Americans' health is not what it should be. Diabetes and obesity are increasing at an alarming rate. The prevalence of heart disease, cancer, stroke and other devastating illnesses remains stubbornly — and unacceptably — high. Our lifestyle habits — the way we eat, exercise, smoke and drink — reflect the truth: We are simply not taking care of ourselves.
You've heard the advice to lose weight, exercise, eat more fruits and vegetables and quit smoking often enough. The ideas are so simple that they may seem trivial in a medical system dominated by high-tech procedures, gee-whiz surgery and genetically engineered drugs.
But will improving your lifestyle actually make you healthier and help prevent diseases?
The short answer, of course, is yes. Two studies published in 2008 demonstrate the enormous power of even a few lifestyle changes:
Genes alone do not determine your health. How you live matters. In fact, new studies suggest that your lifestyle choices may actually improve your genes!
We are born with about 25,000 genes. Our parents pass them on to us. These genes determine many physical and some personality traits. Some genes also increase or decrease the risk of disease.
But genes aren't static. As cells grow and divided, errors (mutations) crop up in our DNA. Fortunately, our cells have ways to detect and correct most genetic errors. But errors can slip through and may start a cell down the path to disease, including cancer.
Many mutations develop on their own. Others are triggered by the environment. That's how smoking and radiation increase the risk of cancer.
While most research has looked at how bad things happen to good genes, a few scientists are starting to ask if good lifestyle choices can actually make good things happen to genes.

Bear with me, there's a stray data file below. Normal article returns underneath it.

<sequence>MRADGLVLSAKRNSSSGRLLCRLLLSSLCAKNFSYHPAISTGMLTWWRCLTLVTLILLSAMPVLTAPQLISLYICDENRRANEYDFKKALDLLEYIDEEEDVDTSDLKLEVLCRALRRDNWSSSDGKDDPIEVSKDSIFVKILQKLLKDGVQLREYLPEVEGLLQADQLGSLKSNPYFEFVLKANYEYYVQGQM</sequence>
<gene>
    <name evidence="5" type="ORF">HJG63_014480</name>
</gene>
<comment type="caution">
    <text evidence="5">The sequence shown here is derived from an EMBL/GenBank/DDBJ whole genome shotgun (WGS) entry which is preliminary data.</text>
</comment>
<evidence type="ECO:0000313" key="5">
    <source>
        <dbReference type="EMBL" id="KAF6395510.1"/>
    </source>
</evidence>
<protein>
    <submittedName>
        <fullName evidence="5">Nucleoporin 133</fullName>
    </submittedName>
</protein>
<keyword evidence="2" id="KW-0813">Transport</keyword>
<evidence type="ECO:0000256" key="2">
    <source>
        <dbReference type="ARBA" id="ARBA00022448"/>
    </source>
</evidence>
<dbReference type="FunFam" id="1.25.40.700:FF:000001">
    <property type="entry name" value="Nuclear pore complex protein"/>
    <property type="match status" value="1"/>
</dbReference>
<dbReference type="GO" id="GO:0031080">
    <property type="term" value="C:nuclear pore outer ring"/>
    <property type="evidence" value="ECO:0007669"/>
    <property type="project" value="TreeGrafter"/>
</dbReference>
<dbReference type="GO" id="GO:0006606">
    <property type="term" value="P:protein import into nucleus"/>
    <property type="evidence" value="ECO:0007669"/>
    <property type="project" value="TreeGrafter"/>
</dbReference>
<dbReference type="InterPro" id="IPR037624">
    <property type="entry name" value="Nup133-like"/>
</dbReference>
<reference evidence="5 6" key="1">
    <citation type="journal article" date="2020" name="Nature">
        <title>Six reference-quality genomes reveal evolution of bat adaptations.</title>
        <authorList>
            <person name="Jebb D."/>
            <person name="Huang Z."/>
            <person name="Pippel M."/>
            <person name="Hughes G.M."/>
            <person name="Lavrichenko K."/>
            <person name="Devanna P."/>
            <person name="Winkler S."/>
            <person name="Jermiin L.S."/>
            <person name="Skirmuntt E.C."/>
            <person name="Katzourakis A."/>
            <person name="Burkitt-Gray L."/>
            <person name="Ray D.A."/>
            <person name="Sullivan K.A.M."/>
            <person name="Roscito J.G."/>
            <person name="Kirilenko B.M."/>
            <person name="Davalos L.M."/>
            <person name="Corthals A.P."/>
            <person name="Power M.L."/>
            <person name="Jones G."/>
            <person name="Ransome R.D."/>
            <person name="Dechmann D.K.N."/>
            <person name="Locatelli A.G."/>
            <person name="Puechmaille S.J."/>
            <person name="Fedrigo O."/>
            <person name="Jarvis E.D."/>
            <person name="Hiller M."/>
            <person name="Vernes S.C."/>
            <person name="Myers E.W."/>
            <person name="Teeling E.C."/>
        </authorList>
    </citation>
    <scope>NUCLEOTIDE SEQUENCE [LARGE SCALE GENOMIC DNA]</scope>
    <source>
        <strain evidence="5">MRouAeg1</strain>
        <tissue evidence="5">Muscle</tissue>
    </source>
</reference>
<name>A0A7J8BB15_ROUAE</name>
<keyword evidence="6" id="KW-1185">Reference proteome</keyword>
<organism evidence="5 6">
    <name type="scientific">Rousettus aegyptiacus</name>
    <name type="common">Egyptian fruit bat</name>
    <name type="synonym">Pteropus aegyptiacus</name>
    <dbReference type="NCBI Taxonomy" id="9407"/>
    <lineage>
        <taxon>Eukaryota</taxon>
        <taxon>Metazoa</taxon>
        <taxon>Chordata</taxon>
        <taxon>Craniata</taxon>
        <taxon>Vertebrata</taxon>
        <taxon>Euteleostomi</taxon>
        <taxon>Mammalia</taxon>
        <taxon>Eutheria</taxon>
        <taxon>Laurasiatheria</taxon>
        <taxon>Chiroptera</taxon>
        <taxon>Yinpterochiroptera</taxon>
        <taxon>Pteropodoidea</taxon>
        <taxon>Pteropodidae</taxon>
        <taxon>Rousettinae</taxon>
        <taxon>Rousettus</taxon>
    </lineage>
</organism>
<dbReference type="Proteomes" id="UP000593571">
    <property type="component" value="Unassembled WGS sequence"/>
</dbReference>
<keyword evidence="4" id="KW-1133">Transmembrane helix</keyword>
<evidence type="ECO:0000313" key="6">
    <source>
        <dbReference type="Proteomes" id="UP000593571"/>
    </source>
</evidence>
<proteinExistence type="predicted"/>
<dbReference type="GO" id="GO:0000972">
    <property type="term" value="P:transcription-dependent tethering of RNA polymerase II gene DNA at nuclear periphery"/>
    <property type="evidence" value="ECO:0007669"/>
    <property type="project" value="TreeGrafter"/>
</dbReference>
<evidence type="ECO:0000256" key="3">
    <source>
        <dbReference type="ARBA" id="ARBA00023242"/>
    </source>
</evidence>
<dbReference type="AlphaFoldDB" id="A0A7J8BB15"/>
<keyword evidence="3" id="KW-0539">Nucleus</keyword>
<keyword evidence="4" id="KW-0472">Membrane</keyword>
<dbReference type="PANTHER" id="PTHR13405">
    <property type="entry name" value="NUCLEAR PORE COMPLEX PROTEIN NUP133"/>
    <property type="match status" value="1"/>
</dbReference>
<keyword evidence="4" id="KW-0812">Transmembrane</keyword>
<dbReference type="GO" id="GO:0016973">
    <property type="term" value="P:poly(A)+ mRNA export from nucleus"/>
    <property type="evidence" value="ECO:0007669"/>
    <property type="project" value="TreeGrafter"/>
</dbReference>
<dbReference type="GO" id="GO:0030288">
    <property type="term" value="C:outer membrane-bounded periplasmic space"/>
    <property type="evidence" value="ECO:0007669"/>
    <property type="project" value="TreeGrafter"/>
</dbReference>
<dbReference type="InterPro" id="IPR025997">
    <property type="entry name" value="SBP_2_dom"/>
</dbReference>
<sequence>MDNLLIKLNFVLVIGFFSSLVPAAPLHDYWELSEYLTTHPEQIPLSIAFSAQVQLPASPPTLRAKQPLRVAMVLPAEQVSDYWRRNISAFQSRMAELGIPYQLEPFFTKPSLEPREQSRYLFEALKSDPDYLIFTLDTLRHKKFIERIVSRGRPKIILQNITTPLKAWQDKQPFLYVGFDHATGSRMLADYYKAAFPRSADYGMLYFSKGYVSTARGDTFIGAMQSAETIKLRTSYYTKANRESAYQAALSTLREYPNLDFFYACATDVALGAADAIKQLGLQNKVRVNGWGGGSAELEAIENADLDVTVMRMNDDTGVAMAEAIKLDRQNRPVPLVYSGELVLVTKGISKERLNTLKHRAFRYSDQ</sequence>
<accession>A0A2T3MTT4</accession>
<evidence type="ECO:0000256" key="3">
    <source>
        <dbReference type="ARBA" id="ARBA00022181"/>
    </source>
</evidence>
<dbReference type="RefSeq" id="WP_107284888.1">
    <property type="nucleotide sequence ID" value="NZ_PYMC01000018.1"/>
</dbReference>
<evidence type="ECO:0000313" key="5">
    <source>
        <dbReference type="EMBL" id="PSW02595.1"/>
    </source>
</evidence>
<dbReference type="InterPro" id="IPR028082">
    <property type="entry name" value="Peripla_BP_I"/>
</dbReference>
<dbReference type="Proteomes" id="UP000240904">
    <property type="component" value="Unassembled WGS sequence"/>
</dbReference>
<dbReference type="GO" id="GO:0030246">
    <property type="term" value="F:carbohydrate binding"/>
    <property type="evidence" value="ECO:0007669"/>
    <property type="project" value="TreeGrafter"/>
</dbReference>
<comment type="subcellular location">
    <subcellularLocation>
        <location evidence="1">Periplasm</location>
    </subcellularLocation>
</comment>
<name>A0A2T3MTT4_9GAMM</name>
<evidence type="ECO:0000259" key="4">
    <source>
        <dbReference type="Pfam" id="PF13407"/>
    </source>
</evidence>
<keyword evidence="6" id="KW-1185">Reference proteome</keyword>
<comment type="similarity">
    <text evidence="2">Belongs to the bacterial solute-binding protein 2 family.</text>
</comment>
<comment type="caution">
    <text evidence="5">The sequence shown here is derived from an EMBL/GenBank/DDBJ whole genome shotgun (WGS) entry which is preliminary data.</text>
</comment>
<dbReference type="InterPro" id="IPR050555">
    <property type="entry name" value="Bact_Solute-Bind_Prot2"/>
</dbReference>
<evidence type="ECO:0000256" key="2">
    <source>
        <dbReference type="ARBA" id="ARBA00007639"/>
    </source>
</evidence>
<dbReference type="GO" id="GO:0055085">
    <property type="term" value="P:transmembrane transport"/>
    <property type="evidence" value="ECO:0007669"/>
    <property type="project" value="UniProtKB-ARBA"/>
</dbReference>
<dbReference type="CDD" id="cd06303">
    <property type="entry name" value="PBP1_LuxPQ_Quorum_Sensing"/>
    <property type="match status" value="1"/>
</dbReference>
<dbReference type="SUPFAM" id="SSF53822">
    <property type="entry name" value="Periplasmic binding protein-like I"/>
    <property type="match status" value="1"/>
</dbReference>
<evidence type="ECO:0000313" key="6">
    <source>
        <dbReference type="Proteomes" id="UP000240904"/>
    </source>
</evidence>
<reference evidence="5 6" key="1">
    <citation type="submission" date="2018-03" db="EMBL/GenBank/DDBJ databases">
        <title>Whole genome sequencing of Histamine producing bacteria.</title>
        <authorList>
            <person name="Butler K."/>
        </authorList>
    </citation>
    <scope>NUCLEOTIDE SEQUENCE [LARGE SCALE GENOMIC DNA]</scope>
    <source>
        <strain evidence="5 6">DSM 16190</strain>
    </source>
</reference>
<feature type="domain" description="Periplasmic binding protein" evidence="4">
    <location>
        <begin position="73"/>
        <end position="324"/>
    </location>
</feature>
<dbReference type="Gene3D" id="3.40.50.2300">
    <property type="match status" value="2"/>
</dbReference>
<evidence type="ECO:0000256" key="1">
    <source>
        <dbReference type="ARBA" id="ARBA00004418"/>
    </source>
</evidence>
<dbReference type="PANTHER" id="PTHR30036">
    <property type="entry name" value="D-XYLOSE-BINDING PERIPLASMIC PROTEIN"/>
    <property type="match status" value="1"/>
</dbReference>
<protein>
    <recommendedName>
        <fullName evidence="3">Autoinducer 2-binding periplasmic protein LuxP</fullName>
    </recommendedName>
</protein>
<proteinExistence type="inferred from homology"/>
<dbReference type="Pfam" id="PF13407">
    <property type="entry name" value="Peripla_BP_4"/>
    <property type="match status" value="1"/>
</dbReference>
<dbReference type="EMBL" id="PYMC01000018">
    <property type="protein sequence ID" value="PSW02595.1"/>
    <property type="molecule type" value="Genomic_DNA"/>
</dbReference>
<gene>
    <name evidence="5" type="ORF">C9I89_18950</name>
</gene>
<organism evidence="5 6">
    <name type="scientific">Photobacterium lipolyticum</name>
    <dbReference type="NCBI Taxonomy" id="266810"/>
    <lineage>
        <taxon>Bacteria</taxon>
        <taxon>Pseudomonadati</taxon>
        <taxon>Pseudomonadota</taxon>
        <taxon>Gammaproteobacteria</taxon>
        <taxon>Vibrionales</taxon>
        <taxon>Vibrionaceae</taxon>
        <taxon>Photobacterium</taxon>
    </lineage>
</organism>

For example, researchers asked 22 men who were scheduled for prostate biopsies to eat four servings of either broccoli or peas per week. At the end of the 12 months, the men who ate broccoli showed genetic changes that might reduce the risk of prostate cancer.
In another study, scientists from California followed 30 men who were getting prostate biopsies periodically to check for early prostate cancer. The men made extensive changes to their diets and exercise habits. They also took steps to reduce stress. Their weight, abdominal obesity, blood pressure and blood lipids all improved. In just three months, tissue changed, too: 48 of the genes were ramped up and 453 were turned down.
In a third experiment, researchers studied how exercise affects telomeres. These are special bits of DNA located on the ends of chromosomes. Telomeres protect chromosomes. But as cells divide, their telomeres get shorter and shorter. Getting older, oxidative stress and obesity all make telomeres shorter. In turn, short telomeres have been linked to an increased risk of coronary artery disease, heart failure, diabetes and osteoporosis. In a study of 2,401 twins, regular exercise was linked to longer telomeres. The DNA of the most active subjects scored about 10 years "younger" than those from the least active subjects. Telomeres may help explain how regular exercise seems to slow the aging process.
Our unique genetic profiles play an important role in determining health and longevity. Heredity may deals us a hand of cards, but lifestyle determines how we play those cards. Now we're beginning to see that our lifestyle choices can actually reshuffle the deck, for worse or for better.
Healthy habits pay big dividends. Lifestyle changes can be difficult to achieve. Given the enormous health benefits they have, the change is worth your effort. Your health is too important to be left to your doctors.
Harvey B. Simon, M.D. is an Associate Professor of Medicine at Harvard Medical School and a member of the Health Sciences Technology Faculty at Massachusetts Institute of Technology. He is the founding editor of the Harvard Men's Health Watch newsletter and author of six consumer health books, including The Harvard Medical School Guide to Men's Health (Simon and Schuster, 2002) and The No Sweat Exercise Plan, Lose Weight, Get Healthy and Live Longer (McGraw-Hill, 2006). Dr. Simon practices at the Massachusetts General Hospital; he received the London Prize for Excellence in Teaching from Harvard and MIT.